Wordplay: What Is This Wordle Game That Is All the Rage?

CC BY-SA 2.0 / Flickr / annemaj / lovely words freebie
lovely words freebie - Sputnik International, 1920, 29.01.2022
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Word puzzles have long been widely popular as a type of brain teaser to pass the time. But in the era of remote work and the pandemic, Wordle has become a simple and easy way to not only distract from daily stress and engage in an enjoyable hobby but also discuss the word of the day with millions on social media.
A new doddle online puzzle game is taking over the world, and you surely may have noticed numerous posts on social media containing strange green, grey and yellow squares.
Well, this is Wordle, and it is the hippest thing in casual entertainment today.
Wordle is a daily word-guessing game, providing its own twist on such word-guessing classics as Hangman and Scrabble. The goal is to use a structure, somewhat similar to that of the classic game Mastermind, to guess a five-letter word.
The rules are actually very simple: to find the right word, you have six guesses. For example, you start your first try with the word Hopes, the game will tell you if any letters are accurate. If any of the letters are green after submitting a guess, that indicates they are the correct letter in the correct place.
If the squares are yellow, that means you have the correct letter but in the incorrect spot. And if they are grey, they're not in the day's word. There are no semantic clues in Wordle, which makes it even more fun.
The ability to connect with others can be seen as a big part of the game's success. Everyone who participates gets the same chance and the same word, which they can try to guess only once every day. Luckily for those who still have not guessed the word on their own today, successful players can share their results on social media, boasting about their accomplishments without giving the puzzle away.
As a game whose success is largely due to the fact that users share their results on social media, Twitter has been swept away in recent days by a tsunami of related memes, in particular by those that declare they are not really from Wordle at all.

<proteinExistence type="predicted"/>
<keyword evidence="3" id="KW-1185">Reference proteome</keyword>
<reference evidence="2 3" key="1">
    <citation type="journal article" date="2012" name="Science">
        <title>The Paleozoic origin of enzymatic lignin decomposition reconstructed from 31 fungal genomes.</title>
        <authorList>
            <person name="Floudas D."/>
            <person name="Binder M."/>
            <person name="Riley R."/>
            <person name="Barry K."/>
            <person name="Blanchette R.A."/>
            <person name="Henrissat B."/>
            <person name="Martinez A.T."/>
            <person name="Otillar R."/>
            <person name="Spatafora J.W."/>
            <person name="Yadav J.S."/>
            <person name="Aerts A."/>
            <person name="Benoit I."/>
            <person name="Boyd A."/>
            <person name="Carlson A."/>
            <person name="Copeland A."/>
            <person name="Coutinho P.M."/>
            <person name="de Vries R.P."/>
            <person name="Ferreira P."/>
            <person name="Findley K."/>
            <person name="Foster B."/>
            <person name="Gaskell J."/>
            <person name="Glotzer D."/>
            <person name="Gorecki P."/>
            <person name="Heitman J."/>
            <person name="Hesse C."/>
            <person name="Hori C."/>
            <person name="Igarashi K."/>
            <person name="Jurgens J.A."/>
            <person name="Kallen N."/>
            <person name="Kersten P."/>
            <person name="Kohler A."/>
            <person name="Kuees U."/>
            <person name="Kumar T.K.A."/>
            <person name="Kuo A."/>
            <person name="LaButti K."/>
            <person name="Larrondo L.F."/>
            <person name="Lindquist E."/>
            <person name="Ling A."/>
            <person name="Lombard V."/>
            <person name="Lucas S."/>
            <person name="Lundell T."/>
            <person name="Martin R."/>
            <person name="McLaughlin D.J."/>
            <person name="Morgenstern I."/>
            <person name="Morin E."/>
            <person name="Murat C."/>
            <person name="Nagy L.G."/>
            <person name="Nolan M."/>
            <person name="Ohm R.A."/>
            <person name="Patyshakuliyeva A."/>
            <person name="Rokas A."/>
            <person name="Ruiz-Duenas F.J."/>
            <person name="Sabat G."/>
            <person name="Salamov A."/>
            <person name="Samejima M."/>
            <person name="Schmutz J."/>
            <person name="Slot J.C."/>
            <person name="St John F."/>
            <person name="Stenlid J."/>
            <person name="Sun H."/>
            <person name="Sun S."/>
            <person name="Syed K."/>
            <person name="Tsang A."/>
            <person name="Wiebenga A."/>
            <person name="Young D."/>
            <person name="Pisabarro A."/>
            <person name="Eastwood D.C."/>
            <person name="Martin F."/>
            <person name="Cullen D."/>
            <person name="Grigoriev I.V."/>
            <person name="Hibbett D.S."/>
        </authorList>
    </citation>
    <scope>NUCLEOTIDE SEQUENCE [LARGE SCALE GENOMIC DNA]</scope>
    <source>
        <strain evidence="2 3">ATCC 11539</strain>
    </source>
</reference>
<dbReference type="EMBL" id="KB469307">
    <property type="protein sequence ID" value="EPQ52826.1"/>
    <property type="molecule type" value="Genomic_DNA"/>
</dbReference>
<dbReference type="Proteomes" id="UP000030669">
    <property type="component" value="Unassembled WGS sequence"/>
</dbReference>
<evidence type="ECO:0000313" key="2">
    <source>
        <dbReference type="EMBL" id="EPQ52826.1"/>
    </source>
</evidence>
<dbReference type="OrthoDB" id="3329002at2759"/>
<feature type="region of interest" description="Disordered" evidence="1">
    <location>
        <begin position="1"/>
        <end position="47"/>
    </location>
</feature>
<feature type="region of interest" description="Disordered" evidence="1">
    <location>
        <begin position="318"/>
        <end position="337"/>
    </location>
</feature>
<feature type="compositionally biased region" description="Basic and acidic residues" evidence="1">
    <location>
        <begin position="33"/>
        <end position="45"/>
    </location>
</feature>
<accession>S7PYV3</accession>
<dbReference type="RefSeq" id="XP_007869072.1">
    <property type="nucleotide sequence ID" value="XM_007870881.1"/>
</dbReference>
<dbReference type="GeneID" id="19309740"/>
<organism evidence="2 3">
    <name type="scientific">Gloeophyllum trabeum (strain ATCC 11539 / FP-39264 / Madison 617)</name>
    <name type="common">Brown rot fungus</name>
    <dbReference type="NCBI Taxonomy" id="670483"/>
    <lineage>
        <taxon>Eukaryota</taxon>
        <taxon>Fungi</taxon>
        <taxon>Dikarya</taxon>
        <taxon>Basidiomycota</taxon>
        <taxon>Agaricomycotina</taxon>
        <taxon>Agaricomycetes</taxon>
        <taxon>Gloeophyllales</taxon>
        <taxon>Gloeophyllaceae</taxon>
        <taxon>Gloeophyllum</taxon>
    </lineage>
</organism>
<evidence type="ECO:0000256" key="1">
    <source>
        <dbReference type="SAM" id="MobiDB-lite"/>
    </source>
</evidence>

Many of us can certainly relate to some of these memes, and as it turns out, many situations from our ordinary life can be expressed with colored squares.
But the amount of sort-of-pixel art from literally everyone pushing the trending topic of squares and the growing popularity of the game on Twitter manages to greatly exceed expectations.

The Phenomenon of the Daily Word Puzzle

Earlier this month, The New York Times reported on the story behind the trendy time-killer.
The game was developed by a single man, British national Josh Wardle (a wordplay, indeed) to amuse his partner, as they both loved playing with words. In October last year, Wardle eventually decided to share his simplistic game with the world, with about 90 people playing it in November. And then it took off rapidly.
The creator believes the quick rise of the game is due to several factors. It is all about the unpretentious rules, word limit per day, and the ability to share the result on social media, which turned a simple puzzle into a real competition.
“I think people kind of appreciate that there’s this thing online that’s just fun,” Wardle explained. “It’s not trying to do anything shady with your data or your eyeballs. It’s just a game that’s fun.”
Users around the world have rushed to create their own language editions of the game, and now the game is available in languages such as Russian, Spanish, French, Chinese, and even Latin.
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